As the fog drifted in, the slap of wet cement and the clunk of stones filtered from the seaside cemetery where workmen repaired a gap in the old stone wall. 

Three years had passed since the wall was knocked down so a bulldozer could enter to dig a plot big enough for all the bodies. Seven were buried together that day — 19 people were killed in all — in what officials say was a gruesome message from the Arellano Felix brothers. 

The surviving villagers were so stunned that they put off repairs at the cemetery. "It just broke our hearts to go up there," said Ana Maria Tovar, who lost nine relatives. "It hurt too much. Nobody wanted to go." 

Now a tranquil fishing village, El Sauzal is believed to have suffered the wrath of Mexico's most violent drug gang under Ramon Arellano Felix. Allegedly the top enforcer of what is sometimes known as the Tijuana Cartel, Ramon Arellano Felix raised the savagery of Mexico's drug violence to another level, using unmeasured violence to ensure the dominance of his family's business. 

Mexican and U.S. officials believe they have finally broken the organization. 

Mexican prosecutors said Wednesday that DNA testing confirmed a man killed Feb. 10 in a shootout with Mexican police in the Pacific coast city of Mazatlan was Ramon Arellano Felix, one of the FBI's 10 most-wanted fugitives. His brother Benjamin, considered the overall leader of the gang, was arrested Saturday. 

A 1999 Drug Enforcement Administration report said about 300 murders in Mexico and the United States had been attributed to the Arellano Felix gang. The massacre in El Sauzal, 60 miles south of the U.S. border near Ensenada, was considered the gang's most savage display of violence before the cartel quieted because it was drawing too much attention. 

On Sept. 17, 1998, gunmen raided El Sauzal, rousting men, women and children from their sleep after a festive night of Independence Day celebrations. Some wearing T-shirts and shorts, others in pajamas, nine children and 11 adults — including a pregnant woman — were packed tightly along a wall and riddled with bullets. 

A 15-year-old girl hidden nearby listened to the shooting, waiting for the killers to come for her next. She and a 12-year-old boy — who played dead under the pile of bodies — were the only survivors. 

Among the dead was Fermin Castro, a man described by officials as a minor-league drug smuggler who paid more powerful traffickers for the right to move air shipments of marijuana. 

Gen. Guillermo Alvarez, who was in charge of anti-drug operations for Mexico's Federal Judicial Police at the time, said the four suspected gunmen arrested after the attack had connections to Ramon Arellano Felix, who allegedly controlled all significant movements of drugs through Baja California.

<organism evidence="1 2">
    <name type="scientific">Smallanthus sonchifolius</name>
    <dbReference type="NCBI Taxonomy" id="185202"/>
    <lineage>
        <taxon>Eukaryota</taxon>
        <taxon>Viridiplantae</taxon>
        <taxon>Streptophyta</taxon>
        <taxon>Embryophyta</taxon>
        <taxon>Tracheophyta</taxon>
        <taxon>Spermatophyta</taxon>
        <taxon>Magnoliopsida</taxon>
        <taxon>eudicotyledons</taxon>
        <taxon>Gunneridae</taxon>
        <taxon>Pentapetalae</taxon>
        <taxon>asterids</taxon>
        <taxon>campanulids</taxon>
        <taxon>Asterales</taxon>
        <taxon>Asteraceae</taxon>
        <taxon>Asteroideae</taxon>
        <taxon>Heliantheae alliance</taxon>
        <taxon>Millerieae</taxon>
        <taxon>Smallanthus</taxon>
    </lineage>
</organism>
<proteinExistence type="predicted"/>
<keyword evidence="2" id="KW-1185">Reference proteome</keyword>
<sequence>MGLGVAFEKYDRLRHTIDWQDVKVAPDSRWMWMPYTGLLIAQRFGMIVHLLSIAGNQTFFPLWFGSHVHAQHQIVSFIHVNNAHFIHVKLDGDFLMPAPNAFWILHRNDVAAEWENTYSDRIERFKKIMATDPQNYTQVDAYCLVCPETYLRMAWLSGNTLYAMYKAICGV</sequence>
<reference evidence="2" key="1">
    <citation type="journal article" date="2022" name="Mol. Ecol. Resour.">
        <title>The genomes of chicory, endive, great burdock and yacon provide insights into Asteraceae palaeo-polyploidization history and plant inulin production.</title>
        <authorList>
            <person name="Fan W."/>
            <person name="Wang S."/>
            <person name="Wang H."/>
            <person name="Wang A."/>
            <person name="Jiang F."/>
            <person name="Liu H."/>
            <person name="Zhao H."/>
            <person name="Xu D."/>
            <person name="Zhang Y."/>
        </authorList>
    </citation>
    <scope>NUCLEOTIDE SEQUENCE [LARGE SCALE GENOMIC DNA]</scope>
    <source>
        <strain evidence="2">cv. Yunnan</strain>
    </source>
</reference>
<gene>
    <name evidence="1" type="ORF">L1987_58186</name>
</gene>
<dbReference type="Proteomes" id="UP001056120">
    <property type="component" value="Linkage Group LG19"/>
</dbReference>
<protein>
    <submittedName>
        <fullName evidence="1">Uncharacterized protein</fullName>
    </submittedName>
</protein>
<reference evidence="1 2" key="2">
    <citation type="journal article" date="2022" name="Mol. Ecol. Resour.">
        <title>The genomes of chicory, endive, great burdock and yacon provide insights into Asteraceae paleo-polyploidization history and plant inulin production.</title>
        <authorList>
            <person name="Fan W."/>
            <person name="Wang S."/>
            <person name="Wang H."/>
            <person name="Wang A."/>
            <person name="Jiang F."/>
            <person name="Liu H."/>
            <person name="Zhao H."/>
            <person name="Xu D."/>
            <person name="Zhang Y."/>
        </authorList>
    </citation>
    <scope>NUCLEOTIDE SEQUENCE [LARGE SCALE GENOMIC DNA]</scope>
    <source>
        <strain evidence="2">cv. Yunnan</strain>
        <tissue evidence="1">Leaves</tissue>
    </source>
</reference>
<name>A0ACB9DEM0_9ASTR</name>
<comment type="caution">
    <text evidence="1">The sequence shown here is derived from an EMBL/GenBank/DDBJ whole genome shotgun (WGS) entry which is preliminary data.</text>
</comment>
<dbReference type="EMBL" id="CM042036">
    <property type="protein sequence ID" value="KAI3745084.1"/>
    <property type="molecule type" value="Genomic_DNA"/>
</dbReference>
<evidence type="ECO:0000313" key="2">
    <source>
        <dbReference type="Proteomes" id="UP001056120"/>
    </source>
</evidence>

Alvarez and federal prosecutors said Castro was killed to stop his marijuana-smuggling operation from becoming too competitive. 

"These people were vicious, cold-blooded killers, particularly Ramon and the people he surrounded himself with," said Dan Thornhill Jr., a DEA agent who followed the gang for nearly two decades. "They wouldn't think twice about killing children." 

The Rev. Laurence Joy went to the sprawling ranch compound after the massacre, hoping to pray over the bodies. But soldiers refused to let him in before they were taken away. He said he will never forget the amount of blood covering the patio. The pool drying in the sun was an inch thick in some places. 

"The idea that people were brought to the same spot and methodically killed, that type of cruelty was something I had no experience with. It was shocking to me," he said. 

The caskets filled Joy's humble church. 

"We had to be innovative with the cement blocks to position the caskets nicely in front of the altar. There were children and adults. It was too much," said the Irish Catholic priest, shaking his head and then continuing: "Too much sadness, too much grief, too much anger, too much frustration. It was a case of surviving the day." 

Many of the victims' families are still surviving the pain day by day. 

Ana Maria Tovar, who lives down the hill from the cemetery, buried nine of her family members, including her niece who was eight months pregnant. Tovar recently asked workers to build a small fence and plant a garden around the giant burial plot. 

"I hope what comes around, goes around, but we are still left with the horror, the anger," she said. "I still can't watch the news about it. I still don't understand it." 

Jose Torres, 72, said it's best not to try to sort out the reasons for the carnage. Torres lives next door to the compound but was off working in California when the massacre occurred. He saw the tragedy on the news and came home to find his two nieces among the dead. 

"Only the killers know what really happened," he said. "But you don't mess with those things. What for? It won't bring them back."